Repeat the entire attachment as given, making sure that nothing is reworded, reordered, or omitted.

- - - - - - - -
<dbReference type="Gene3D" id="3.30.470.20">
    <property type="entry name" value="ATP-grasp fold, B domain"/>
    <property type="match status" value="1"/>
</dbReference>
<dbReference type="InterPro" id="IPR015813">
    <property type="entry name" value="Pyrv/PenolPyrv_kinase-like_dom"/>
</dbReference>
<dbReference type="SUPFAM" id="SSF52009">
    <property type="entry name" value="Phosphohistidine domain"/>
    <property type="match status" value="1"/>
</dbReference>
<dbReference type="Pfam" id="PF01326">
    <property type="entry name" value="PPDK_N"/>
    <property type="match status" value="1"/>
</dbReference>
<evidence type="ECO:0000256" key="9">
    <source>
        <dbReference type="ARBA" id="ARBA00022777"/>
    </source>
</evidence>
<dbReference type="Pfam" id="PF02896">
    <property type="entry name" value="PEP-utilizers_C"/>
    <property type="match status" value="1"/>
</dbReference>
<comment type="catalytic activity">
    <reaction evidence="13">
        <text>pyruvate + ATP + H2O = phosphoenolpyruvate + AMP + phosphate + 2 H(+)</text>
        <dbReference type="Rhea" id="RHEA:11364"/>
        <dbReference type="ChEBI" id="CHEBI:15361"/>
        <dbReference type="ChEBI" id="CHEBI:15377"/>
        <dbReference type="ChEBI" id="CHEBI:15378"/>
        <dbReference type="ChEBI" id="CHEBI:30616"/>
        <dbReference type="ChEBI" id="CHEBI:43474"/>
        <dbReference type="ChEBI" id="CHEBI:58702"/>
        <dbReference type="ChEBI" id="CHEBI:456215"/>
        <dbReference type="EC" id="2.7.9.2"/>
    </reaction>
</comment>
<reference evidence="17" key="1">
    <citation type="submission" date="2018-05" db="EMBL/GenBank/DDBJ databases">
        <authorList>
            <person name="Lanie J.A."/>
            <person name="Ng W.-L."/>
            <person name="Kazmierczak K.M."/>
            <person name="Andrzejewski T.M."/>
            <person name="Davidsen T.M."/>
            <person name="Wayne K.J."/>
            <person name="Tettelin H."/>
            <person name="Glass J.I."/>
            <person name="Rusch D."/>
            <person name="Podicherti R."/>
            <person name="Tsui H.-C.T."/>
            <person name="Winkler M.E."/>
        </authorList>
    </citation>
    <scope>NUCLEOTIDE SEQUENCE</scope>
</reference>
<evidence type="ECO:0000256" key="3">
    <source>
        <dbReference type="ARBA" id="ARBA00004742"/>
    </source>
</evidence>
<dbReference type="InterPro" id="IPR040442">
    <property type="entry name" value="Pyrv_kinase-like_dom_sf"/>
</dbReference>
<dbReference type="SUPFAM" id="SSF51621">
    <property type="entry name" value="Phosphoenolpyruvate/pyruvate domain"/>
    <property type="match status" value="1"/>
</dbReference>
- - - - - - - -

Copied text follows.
<dbReference type="Gene3D" id="3.30.470.20">
    <property type="entry name" value="ATP-grasp fold, B domain"/>
    <property type="match status" value="1"/>
</dbReference>
<dbReference type="InterPro" id="IPR015813">
    <property type="entry name" value="Pyrv/PenolPyrv_kinase-like_dom"/>
</dbReference>
<dbReference type="SUPFAM" id="SSF52009">
    <property type="entry name" value="Phosphohistidine domain"/>
    <property type="match status" value="1"/>
</dbReference>
<dbReference type="Pfam" id="PF01326">
    <property type="entry name" value="PPDK_N"/>
    <property type="match status" value="1"/>
</dbReference>
<evidence type="ECO:0000256" key="9">
    <source>
        <dbReference type="ARBA" id="ARBA00022777"/>
    </source>
</evidence>
<dbReference type="Pfam" id="PF02896">
    <property type="entry name" value="PEP-utilizers_C"/>
    <property type="match status" value="1"/>
</dbReference>
<comment type="catalytic activity">
    <reaction evidence="13">
        <text>pyruvate + ATP + H2O = phosphoenolpyruvate + AMP + phosphate + 2 H(+)</text>
        <dbReference type="Rhea" id="RHEA:11364"/>
        <dbReference type="ChEBI" id="CHEBI:15361"/>
        <dbReference type="ChEBI" id="CHEBI:15377"/>
        <dbReference type="ChEBI" id="CHEBI:15378"/>
        <dbReference type="ChEBI" id="CHEBI:30616"/>
        <dbReference type="ChEBI" id="CHEBI:43474"/>
        <dbReference type="ChEBI" id="CHEBI:58702"/>
        <dbReference type="ChEBI" id="CHEBI:456215"/>
        <dbReference type="EC" id="2.7.9.2"/>
    </reaction>
</comment>
<reference evidence="17" key="1">
    <citation type="submission" date="2018-05" db="EMBL/GenBank/DDBJ databases">
        <authorList>
            <person name="Lanie J.A."/>
            <person name="Ng W.-L."/>
            <person name="Kazmierczak K.M."/>
            <person name="Andrzejewski T.M."/>
            <person name="Davidsen T.M."/>
            <person name="Wayne K.J."/>
            <person name="Tettelin H."/>
            <person name="Glass J.I."/>
            <person name="Rusch D."/>
            <person name="Podicherti R."/>
            <person name="Tsui H.-C.T."/>
            <person name="Winkler M.E."/>
        </authorList>
    </citation>
    <scope>NUCLEOTIDE SEQUENCE</scope>
</reference>
<evidence type="ECO:0000256" key="3">
    <source>
        <dbReference type="ARBA" id="ARBA00004742"/>
    </source>
</evidence>
<dbReference type="InterPro" id="IPR040442">
    <property type="entry name" value="Pyrv_kinase-like_dom_sf"/>
</dbReference>
<dbReference type="SUPFAM" id="SSF51621">
    <property type="entry name" value="Phosphoenolpyruvate/pyruvate domain"/>
    <property type="match status" value="1"/>
</dbReference>